We all have to understand that required investment in such vulnerable areas will reduce disease burden and epidemic risks, and slow down fast-moving killers such as cholera. Improved hygiene - through water and soap - will also play the required critical role in the fight against COVID-19. Necessary investments will also add to the level of workforce productivity as millions of jobs that make up the global workforce are either heavily or moderately dependent on water.
Yes, critics point out that all these suggestions, if they are to be implemented, will require considerable funds. However, one needs to point out that economic growth rests on improving educational achievement and public health - two things that are impossible without access to water. In this context one also needs to understand that this transformative scenario can be achieved through good governance that is accountable and transparent.
If governments fail to help prioritise water and sanitation, the consequences could affect societies for generations. As such, financial decision-makers need to create an enabling environment by investing in institutions and people, and mobilising new sources of finance, such as taxes, tariffs, transfers, or repayable finance. We must all realise that a well-resourced, well-run water system can definitely be a catalyst for progress in every sector from gender, food, and education, to health, industry, and environment.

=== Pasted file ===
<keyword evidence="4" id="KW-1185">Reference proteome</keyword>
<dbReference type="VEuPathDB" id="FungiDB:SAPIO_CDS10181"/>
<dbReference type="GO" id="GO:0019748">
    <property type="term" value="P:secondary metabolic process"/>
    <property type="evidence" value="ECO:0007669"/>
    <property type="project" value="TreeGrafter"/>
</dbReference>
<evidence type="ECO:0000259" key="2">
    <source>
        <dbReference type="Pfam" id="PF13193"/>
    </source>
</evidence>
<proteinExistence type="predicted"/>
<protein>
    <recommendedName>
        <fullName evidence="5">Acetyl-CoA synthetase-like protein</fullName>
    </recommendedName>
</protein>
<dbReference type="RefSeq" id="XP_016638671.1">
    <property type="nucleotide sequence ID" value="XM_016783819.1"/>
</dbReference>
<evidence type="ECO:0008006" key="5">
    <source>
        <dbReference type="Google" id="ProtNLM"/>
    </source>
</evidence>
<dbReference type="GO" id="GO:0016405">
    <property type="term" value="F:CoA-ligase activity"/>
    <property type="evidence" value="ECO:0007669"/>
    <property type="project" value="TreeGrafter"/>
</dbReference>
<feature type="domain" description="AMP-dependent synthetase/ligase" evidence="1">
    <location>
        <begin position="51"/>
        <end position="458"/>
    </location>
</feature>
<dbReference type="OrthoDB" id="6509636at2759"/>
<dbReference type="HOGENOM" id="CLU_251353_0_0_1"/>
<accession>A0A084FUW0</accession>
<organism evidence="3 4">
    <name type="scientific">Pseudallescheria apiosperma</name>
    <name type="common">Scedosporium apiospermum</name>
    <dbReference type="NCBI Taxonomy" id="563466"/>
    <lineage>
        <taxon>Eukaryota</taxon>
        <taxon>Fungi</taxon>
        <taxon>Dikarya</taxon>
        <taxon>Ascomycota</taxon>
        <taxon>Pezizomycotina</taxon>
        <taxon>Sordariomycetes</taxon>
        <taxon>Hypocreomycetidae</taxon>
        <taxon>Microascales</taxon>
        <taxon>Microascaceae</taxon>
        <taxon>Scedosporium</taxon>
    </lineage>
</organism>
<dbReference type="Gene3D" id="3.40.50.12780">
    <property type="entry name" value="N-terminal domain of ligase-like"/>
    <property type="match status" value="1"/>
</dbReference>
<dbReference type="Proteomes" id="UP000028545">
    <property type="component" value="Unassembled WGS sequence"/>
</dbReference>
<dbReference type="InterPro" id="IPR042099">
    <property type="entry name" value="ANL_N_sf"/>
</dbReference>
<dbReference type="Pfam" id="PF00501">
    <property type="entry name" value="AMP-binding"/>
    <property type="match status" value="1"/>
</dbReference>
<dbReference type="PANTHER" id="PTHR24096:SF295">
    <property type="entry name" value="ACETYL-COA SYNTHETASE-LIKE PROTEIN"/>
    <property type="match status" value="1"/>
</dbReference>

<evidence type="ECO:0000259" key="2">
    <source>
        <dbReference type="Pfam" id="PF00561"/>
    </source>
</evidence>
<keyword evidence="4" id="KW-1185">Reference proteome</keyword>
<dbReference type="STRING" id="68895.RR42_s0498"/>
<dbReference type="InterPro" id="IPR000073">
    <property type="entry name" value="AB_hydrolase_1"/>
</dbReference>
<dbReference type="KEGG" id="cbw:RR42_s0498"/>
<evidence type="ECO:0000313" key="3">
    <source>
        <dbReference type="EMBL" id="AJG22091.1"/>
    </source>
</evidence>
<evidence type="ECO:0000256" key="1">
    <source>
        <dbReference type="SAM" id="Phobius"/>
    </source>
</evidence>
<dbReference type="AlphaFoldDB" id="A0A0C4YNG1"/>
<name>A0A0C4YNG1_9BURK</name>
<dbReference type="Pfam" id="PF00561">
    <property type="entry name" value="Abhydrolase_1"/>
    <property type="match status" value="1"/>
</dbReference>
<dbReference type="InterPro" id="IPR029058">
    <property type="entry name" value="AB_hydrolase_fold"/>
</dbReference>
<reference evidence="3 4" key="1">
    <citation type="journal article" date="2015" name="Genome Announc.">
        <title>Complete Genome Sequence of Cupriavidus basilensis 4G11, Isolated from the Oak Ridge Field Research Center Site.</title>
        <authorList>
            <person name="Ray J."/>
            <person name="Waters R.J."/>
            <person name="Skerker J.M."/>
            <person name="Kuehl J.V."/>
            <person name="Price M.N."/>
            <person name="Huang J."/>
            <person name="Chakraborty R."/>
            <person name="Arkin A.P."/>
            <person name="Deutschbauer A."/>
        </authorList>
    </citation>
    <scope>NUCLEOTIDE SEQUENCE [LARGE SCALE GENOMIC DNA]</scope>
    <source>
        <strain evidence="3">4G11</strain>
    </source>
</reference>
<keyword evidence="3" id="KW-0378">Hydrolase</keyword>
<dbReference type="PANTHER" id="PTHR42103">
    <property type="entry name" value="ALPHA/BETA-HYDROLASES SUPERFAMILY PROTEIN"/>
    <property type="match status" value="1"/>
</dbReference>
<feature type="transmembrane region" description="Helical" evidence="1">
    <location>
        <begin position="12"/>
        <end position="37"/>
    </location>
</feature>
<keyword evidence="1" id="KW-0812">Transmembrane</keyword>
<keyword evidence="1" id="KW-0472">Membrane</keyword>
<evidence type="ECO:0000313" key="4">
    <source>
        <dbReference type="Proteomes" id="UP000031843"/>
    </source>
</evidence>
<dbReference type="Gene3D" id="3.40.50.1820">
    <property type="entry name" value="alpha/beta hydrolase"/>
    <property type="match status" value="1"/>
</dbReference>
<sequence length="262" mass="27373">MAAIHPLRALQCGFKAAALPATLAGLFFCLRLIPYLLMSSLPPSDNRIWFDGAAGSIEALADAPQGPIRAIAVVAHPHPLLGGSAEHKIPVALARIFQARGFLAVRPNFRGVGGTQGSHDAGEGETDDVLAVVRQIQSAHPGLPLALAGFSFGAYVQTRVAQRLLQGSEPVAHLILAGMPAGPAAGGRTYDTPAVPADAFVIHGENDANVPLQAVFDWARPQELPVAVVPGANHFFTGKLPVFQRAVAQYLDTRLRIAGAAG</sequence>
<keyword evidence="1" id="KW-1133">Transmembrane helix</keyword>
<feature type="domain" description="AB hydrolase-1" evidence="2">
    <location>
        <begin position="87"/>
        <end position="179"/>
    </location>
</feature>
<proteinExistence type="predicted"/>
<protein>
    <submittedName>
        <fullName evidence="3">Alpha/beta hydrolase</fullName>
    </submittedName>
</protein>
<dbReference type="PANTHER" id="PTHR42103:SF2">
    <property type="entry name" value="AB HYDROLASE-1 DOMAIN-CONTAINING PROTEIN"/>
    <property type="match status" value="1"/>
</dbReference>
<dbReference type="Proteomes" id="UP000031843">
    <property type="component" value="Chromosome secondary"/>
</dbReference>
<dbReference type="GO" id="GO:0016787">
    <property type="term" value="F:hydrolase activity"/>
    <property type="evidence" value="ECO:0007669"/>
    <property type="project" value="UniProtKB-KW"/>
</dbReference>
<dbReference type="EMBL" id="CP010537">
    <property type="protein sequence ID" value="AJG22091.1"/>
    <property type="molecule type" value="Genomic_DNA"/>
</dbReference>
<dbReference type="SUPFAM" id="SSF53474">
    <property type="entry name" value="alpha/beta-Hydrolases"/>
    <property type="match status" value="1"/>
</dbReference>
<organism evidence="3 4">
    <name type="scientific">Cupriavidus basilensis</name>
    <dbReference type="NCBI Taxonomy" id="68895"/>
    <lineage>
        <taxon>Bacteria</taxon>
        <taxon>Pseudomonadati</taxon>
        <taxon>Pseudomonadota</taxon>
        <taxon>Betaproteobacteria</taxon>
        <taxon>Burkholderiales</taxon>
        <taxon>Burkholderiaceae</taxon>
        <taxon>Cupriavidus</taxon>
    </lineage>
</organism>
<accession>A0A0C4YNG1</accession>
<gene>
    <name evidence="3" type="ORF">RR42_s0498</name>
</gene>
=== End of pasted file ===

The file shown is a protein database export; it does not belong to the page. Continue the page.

We have to remember that our struggle for better water governance is about dignity. It is also about the creation of equal opportunity. In addition, it is about our health and our ability to survive. Neglecting the provision of these services, according to Volkan Bozkir, will be a kind of moral failure that will most certainly stunt the growth of our economies, populations, and societies.
Impact of climate variability will also affect not only the creation of job opportunities but also definitely result in internal migration from rural areas to urban areas. This dynamics will in turn have an osmotic effect on the surrounding regions.
Muhammad Zamir, a former Ambassador, is an analyst specialised in foreign affairs, right to information and good governance.